Metallica, an American heavy metal band, has just issued a warning to fans against crypto giveaway scams circulating on the social media since they announced their new album 72 Seasons.
Cryptocurrency scams have increased manifolds following the craze for digital assets that was at a fever pitch in November 2021. Cyber criminals have plagued the crypto industry for a long time now with hackers stealing nearly $1.9 billion worth of digital assets since the beginning of 2022. Despit market slowdown, crypto scams have been on a steady rise looting thousands of dollars of customer funds. Recently, the CertiK team claimed that video scams about front-running are rampant on YouTube, with a mind numbing 500% increase in 2022.
Justice For All
— Metallica (@Metallica) December 6, 2022
On December 6, Metallica took to Twitter to warn fans regarding a “Metallica themed crypto scam”, which claimed to offer cryptocurrency giveaways. It seems that hackers have started targeting Metallica fans through “social media impersonation”. These are the fradulent posts on a social media platform put up by attackers which include fake celebrity accounts promoting the giveaway to lure people in.
In such scams, when an individual clicks on the giveaway, they are directed to a fraudulent site asking for verification to receive the cryptocurrency. The verification process includes making a payment to prove the account is legitimate. As soon as the victim clicks on the verification option, they can have their personal information compromised and cryptocurrency stolen.
Metallica issued the warning after a 51-year-old Manhattan man was scammed by a fake Metallica YouTube channel into transferring approximately $25,500 of Bitcoins (BTC). However, the legendary band was quick enough to notify regarding the crypto scam asking fans to steer away from the fake giveaways. Metallica tweeted,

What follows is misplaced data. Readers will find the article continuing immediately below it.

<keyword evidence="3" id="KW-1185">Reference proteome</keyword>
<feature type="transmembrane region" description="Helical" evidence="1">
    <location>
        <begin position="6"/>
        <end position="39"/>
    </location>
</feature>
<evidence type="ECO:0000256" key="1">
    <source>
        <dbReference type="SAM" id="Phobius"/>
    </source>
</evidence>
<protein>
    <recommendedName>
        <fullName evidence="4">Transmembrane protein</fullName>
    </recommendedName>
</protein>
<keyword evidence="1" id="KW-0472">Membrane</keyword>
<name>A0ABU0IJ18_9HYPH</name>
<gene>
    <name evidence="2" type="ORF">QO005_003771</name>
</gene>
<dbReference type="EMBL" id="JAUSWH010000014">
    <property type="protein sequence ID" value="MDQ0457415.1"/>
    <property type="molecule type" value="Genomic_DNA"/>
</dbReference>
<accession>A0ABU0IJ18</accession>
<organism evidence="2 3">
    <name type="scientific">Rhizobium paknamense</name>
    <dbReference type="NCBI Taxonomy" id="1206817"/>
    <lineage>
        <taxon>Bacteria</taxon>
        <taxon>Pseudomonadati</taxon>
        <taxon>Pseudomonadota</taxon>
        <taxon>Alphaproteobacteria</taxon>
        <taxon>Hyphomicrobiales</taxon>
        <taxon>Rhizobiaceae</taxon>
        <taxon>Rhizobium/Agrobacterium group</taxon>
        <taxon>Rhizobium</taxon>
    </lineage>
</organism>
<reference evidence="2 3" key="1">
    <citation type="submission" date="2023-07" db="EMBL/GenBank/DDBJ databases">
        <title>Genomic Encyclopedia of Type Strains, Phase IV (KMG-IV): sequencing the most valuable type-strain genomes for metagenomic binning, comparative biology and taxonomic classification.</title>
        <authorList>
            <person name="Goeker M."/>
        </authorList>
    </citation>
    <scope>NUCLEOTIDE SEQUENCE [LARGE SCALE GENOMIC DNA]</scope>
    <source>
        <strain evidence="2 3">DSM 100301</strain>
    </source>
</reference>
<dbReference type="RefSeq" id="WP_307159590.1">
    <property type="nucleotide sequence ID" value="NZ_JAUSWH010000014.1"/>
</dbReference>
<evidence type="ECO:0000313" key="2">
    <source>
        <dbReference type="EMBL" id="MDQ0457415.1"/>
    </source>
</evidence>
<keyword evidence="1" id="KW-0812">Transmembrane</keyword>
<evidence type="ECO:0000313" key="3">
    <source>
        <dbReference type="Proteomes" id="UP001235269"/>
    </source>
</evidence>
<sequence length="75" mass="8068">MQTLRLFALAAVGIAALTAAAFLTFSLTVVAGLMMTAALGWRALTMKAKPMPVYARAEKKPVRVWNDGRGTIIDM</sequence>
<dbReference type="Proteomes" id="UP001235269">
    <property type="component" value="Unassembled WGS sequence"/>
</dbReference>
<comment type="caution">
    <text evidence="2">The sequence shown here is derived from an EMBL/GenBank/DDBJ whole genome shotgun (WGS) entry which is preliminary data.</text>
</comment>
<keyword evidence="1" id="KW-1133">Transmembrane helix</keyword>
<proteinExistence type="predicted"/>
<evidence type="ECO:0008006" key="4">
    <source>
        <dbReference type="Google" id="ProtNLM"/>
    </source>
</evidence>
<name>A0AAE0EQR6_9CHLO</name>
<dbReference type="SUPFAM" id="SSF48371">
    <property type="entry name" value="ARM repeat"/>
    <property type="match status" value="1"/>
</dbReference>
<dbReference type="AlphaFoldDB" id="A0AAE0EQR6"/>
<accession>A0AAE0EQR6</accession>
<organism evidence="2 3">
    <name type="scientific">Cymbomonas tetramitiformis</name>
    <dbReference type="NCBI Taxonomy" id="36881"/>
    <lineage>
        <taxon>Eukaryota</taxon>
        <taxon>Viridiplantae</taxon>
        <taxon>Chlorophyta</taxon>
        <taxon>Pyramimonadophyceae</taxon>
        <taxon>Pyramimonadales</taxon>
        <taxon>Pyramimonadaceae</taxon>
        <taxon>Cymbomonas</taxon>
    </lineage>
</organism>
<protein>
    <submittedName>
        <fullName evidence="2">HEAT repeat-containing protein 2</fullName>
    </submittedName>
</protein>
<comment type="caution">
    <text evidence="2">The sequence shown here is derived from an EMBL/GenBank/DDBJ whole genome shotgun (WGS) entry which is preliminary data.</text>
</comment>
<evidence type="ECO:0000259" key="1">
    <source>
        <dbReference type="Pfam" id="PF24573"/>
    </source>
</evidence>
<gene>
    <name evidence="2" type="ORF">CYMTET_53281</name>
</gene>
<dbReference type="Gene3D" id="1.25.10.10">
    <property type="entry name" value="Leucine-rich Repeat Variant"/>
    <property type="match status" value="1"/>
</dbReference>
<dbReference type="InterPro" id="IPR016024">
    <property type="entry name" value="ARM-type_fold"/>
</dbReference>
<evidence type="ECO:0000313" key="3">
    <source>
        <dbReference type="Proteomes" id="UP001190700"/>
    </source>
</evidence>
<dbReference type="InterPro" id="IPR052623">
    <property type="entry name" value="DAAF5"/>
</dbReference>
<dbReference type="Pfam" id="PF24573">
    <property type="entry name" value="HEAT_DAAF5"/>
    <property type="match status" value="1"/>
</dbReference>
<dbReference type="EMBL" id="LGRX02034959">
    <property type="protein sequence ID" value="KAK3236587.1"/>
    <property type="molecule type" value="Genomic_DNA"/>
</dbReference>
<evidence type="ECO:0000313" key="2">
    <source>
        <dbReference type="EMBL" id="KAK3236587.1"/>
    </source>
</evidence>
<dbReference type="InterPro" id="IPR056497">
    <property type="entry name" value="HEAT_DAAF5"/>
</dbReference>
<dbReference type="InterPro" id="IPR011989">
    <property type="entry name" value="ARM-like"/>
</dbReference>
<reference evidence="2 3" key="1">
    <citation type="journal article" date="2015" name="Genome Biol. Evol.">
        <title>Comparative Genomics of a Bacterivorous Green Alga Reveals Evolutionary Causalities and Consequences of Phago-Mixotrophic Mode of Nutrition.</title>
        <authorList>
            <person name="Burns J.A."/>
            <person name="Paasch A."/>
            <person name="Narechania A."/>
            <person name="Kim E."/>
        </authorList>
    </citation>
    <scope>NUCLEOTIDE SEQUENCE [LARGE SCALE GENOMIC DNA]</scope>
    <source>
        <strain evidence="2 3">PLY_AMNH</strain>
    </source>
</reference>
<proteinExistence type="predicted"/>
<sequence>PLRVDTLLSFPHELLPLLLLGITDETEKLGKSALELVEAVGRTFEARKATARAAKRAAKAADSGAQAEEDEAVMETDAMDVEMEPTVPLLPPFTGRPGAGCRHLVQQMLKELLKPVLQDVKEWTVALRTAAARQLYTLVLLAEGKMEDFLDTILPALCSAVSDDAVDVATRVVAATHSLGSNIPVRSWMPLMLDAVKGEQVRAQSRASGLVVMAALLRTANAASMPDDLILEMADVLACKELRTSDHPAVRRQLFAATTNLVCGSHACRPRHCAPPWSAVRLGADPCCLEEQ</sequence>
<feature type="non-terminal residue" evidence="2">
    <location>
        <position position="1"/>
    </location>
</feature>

“Many of you have let us know about YouTube channels and live streams, as well as websites, claiming to offer Metallica Crypto giveaways. Let’s be as clear as possible. These are scams. They’re being streamed on fake YouTube channels posing to be ours and all pointing to websites that we do not run.”
The Dark Side of Scams
Previously, the United States Federal Trade Commission (FTC) blamed social media platforms such as Twitter, Instagram, Facebook, WhatsApp, and Telegram for a loss of nearly $1 billion.
As per FTC, around $2 million was stolen from customers over a seven-month period in 2020 and 2021 through crypto scams advertised by fake Elon Musk accounts. Ronghui Gu, chief executive of blockchain security company CertiK, had earlier expressed,
“Malicious accounts posing as real crypto companies, projects and entrepreneurs often tout fake giveaways of cryptocurrencies or NFTs.”